Sunday, August 26, 2012

Poker: unpardonably neglected

In the NY Times article No More Bluffing, James McManus writes about poker's connection to the risk-taking elements in the American DNA. "Nearly all of us are descended from immigrants, a self-selecting group that is disproportionally inclined to take chances."

Individuals have an inner thermostat, which makes us uncomfortable whenever there's too much or too little risk in our lives. People will speed on the highways... but only until the danger of this behavior hits their thermostat's set point. When laws are passed requiring drivers to wear seat belts, some drivers will find that the speed they'd been driving no longer feels right; it's not quite risky enough. So they'll drive a little faster till they again reach the set point.

Europeans who came to America in centuries past tended to be those with higher risk-appetites. Once in the New World, the people who moved further and further West were those with the highest need for and tolerance of risk. It's no coincidence that poker is considered a game quintessentially suited to America, and particularly to the American West.

Casino gambling in general is a way to satisfy risk-appetite in a meticulous way. On-line poker rooms offer games where the betting starts at one cent, and other games with bets of $1000 or more. Compare that to ordinary-life behaviors that involve risk (mainlining heroin, having children, etc), which are often all-or-nothing choices. Gambling is a way to calibrate more precisely the level of risk that fills our inner need.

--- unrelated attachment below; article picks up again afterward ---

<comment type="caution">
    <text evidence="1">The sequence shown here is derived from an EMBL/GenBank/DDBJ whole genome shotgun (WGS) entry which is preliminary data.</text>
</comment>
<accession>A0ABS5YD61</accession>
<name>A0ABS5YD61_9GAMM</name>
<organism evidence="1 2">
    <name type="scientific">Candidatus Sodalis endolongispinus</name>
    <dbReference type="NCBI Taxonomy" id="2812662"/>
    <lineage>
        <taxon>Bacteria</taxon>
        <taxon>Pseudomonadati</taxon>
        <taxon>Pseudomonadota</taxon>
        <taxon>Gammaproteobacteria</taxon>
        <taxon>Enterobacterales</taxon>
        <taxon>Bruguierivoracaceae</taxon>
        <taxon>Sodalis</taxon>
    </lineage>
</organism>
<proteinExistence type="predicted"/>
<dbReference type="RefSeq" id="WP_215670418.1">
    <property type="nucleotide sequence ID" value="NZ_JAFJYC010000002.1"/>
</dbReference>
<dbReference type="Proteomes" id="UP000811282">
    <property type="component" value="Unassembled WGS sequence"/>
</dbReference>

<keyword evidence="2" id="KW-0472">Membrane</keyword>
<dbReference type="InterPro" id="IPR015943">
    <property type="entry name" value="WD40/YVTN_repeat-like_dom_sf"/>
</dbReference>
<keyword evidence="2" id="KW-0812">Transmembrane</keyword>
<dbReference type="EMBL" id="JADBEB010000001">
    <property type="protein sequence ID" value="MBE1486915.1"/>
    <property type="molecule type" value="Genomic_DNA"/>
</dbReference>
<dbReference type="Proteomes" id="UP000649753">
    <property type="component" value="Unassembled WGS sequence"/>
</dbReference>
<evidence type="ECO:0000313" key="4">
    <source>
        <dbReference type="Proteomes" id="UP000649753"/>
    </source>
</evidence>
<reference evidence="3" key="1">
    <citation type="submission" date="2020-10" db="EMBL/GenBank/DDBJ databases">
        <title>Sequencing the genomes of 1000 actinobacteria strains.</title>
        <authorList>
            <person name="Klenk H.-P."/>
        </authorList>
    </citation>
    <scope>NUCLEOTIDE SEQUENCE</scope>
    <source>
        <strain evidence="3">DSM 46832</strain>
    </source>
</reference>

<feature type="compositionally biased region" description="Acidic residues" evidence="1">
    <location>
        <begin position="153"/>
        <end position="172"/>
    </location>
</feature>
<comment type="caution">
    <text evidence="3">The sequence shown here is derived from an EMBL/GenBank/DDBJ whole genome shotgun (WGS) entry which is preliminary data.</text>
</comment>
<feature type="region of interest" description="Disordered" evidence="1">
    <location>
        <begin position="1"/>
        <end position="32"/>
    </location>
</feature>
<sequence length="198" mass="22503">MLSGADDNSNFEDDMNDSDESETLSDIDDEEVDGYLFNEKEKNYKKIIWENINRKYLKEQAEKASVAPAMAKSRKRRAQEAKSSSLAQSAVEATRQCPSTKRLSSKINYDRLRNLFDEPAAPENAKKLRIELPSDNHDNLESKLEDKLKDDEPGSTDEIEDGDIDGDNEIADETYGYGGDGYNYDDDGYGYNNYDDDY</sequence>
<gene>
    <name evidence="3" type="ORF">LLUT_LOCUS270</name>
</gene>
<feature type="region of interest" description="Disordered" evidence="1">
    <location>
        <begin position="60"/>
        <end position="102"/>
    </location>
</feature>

When people tell me that they don't gamble, I sometimes reply that getting out of bed in the morning is a gamble. As is staying in bed. We don't have the option of avoiding risk, but we can manage the type of risks we do take. 

The McManus article ends by quoting Mark Twain. "There are few things that are so unpardonably neglected in our country as poker. Why, I have known clergymen, good men, kind-hearted, liberal, sincere, and all that, who did not know the meaning of a ‘flush.’ It is enough to make one ashamed of one’s species."


Anonymous said...

This is such flagrant rationalization and distortion of real existential life challenges (having children being an all or nothing risk) and glorification of of narcissistic, self-serving, meaningless contribution to anyone's life including the gambler himself it deserves nothing more than the utter contempt I herby express in response.

Stuart Resnick said...

"Real existential life challenges" is an empty phrase, unless you have some clarity about the meaning and purpose of existence. "Challenge" implies a goal: so what is the goal of life? By getting born into this world, by eating every day and so on to sustain your existence... what do you think you're supposed to get?

Likewise, how can you talk about "self-serving" if you're not clear about what a "self" is?

These big questions can initially be frightening, difficult to face. There are endless techniques that people use to avoid looking into the meaning and purpose of life, into "What am I?"

A common psychological ploy to avoid serious inquiry is to hide behind anger. "Utter contempt" may provide a brief comfort of moral superiority, but it fades quickly.

The first step is to find a way to calm these stupefying emotions, and then to take a serious look at the big questions.